– Seth MacFarlane teaches fans a lesson – but it’s not the one you think
– A test of fan loyalty
– Jumping With The Sharks
Yours truly was in the process of writing a Think Tank about Brian Griffin, the dog who died on Family Guy recently, and how it would affect the program going forward, both creatively and financially (to read the unfinished piece, click here or here.)
As you recall, Brian was hit by a car and killed on the Nov. 25 episode and replaced by another dog, Vinnie (voiced by some guy from “The Sopranos”), which led many longtime fans to say the series…. wait for it – “jumped the shark”. It was the biggest shark jump on TV since Scooby-Doo found out he had a cousin named Scrappy.
Then this happened. On the Dec.16 episode in a copout ending, Brian was magically brought back to life when Stewie fixed his time machine, went back in time and saved Brian from the speeding car.
Shortly after the episode aired, Seth MacFarlane tweeted: “And thus endeth our warm, fuzzy holiday lesson: Never take those you love for granted, for they can be gone in a flash.” (he also tweeted the staff would had to be high to kill off a major character like Brian.)
Translation: this was about money, publicity, loyalty, and ad dollars, not about “loved ones” or other bullshit MacFarlane was spouting on Twitter.
The Family Guy writers wanted to test the loyalty of its fans by killing off a major character. And despite yours truly’s feelings to the contrary, the stunt did what it intended to do – to boost ratings and have people talking about Family Guy again, much to the inconvenience to the press and TV critics, who’d rather talk about The Mindy Project and The Daily Show ad nauseam. Even Family Guy’s producers and writers stuck to the script when interviewed by legitimate media outlets.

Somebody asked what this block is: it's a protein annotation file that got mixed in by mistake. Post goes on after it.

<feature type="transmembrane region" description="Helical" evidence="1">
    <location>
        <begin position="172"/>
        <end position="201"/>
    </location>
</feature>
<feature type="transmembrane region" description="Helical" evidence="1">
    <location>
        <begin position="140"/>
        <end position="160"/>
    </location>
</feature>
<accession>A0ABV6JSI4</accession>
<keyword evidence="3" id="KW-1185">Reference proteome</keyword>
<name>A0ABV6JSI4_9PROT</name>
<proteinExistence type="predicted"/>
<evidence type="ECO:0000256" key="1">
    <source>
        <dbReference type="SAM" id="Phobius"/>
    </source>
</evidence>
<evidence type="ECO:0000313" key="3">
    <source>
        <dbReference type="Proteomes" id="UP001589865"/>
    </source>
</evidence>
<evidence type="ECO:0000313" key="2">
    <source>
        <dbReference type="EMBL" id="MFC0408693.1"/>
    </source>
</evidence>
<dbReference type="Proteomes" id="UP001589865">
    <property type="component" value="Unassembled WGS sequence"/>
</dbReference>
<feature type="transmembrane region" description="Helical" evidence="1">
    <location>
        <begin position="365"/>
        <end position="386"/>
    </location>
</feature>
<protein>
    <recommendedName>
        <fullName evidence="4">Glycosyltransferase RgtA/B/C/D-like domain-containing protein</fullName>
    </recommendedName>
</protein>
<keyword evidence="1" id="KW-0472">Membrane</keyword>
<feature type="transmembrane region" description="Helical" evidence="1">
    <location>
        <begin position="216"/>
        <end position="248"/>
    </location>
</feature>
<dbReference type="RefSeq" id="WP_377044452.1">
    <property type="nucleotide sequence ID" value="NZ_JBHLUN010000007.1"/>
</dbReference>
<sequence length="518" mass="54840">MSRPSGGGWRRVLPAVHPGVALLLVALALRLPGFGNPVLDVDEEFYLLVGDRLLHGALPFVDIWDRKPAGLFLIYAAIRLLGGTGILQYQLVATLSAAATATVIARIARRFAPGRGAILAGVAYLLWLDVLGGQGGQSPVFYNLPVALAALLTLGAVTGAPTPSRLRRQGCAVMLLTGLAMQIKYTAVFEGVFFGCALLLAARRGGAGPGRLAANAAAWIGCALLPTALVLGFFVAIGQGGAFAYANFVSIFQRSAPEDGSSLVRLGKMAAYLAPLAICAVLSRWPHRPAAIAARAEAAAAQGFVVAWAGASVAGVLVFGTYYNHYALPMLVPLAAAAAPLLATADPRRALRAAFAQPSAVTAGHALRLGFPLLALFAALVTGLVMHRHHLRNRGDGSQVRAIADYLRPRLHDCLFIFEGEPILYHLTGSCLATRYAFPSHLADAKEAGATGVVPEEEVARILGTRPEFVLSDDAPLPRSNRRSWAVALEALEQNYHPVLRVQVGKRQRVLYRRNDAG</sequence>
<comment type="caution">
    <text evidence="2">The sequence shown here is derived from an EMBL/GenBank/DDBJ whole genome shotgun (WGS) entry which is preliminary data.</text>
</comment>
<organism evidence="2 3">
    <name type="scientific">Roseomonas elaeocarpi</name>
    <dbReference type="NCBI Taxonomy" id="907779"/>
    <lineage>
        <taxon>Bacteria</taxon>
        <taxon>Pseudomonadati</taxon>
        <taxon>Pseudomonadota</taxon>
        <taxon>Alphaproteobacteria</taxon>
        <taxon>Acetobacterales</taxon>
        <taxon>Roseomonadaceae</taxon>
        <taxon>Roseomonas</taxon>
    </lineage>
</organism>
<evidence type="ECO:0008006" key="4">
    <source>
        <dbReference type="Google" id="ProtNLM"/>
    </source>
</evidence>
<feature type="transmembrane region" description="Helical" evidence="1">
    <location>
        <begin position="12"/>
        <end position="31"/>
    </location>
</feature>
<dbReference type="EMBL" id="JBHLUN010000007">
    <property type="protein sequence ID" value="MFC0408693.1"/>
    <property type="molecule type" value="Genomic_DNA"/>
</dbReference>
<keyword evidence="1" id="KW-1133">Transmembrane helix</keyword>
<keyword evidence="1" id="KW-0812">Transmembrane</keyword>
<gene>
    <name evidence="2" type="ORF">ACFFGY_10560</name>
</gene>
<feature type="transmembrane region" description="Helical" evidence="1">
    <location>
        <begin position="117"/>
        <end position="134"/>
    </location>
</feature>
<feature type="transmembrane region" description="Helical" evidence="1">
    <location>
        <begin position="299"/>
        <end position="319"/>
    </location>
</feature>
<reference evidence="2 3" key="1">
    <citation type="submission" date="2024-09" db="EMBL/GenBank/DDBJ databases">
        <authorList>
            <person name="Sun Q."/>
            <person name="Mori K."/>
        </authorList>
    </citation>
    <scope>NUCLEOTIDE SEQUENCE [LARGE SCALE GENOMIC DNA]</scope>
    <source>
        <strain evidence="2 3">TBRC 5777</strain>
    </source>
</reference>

And it worked: the episode where Brian returned earned a 3.0 live-plus-same day rating in the key 18-49 adult demo, up 36 percent from the Nov. 25 episode where he died – the highest rating Family Guy achieved in little over a year. In fact, the Dec. 8 episode where Brian was absent, earned a 2.6 rating, up 18 percent from the Nov.25 episode.
Reaction to the news was mostly positive; many relived their beloved Brian is returning. Others said MacFarlane insulted the intelligence of his audience (write your own joke here) and said the plot outcome was a copout.
So can Family Guy survive “Briangate”? Of course. Even if Brian hadn’t returned to the show, Family Guy’s ratings and revenue really wouldn’t be affected, given its continued strong performance on Fox and in syndication. After all, fans of adult animation are the most loyal bunch in all of television – one advertisers (especially video game companies and movie studios) count on. Look at The Simpsons – the series is still going strong after 25 seasons – and its Christmas episode was the third most-watched sitcom of the week, behind only The Big Bang Theory and Modern Family. And this despite several missteps over the years, including rewriting the backstory for a ’90’s themed-episode. Yes, you can say these fans are quite a forgiving bunch, giving the championship-starved Chicago Cubs and Toronto Maple Leafs fanbases a run for their money.